For the past two years, I have spent many hours online shopping for health insurance plans for the big Fledgling Flâneurs lifestyle launch. As you may recall, Steve and I are late-stage Boomers, so we are too young for Medicare, which doesn’t cover you outside the U.S. anyway, and too old not to have racked up some clicks on the old odometers.* In other words, we have some pre-existing medical conditions, and boy howdy, does that take all the fun out of the aforementioned online shopping.

Like many early retirees in the U.S., we have been signing up for Obamacare plans during each open enrollment period with a smug sense of entitlement, because the tightwad health insurance companies on the exchanges have to issue them without regard to pre-existing conditions. When it comes to international plans, this is not the case. The insurance companies can and do utilize medical underwriting, which is a fancy way of saying, “If you have ever had a medical problem, don’t even think about getting coverage for it.”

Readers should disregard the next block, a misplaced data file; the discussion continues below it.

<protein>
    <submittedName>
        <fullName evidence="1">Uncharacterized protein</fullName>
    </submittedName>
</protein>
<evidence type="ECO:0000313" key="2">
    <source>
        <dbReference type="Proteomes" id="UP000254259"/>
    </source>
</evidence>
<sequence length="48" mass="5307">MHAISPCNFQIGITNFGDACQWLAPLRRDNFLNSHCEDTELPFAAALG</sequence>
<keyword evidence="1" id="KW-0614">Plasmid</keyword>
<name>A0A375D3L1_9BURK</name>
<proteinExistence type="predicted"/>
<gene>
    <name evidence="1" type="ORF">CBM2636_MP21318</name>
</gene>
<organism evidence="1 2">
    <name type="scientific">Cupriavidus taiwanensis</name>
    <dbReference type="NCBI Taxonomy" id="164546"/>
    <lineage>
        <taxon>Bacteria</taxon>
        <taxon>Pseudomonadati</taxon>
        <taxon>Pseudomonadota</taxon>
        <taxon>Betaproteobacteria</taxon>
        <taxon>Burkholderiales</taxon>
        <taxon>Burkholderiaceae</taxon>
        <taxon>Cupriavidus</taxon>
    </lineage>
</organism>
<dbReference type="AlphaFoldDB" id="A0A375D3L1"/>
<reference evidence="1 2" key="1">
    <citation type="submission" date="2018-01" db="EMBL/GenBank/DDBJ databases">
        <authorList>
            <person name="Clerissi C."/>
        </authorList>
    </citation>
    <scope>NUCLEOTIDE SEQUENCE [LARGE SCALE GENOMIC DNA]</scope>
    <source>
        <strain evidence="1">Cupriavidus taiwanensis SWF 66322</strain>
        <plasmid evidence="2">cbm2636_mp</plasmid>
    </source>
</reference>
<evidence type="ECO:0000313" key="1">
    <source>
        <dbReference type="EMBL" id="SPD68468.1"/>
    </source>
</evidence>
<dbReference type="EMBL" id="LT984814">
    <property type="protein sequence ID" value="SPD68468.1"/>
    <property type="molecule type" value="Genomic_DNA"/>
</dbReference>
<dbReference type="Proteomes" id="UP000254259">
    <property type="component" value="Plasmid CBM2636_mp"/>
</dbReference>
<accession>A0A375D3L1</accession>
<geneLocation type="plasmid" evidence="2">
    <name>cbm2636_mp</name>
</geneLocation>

As a former corporate and securities lawyer, I know a little something about assessing risk. For example, I have conducted many due diligence reviews of companies that wanted to sell securities or get acquired by my client. It’s a detailed tire-kicking process that is dreadfully dull and can drag on for weeks or months if you do it right. Comparatively speaking, these medical underwriters are major slackers. About five seconds after you tell the insurance company all of your most embarrassing medical secrets, they inform you that none of that stuff will be covered. Well, OK, that’s not entirely fair. If you actually die overseas from your non-covered pre-existing medical condition, they will fly your dead ass home under their “repatriation of remains” benefit. Still, short of actual death, you are on your own.

I just bought a policy from Cigna.

*If you don’t get this reference, I urge you to watch the film, “Best in Show,” at your earliest convenience.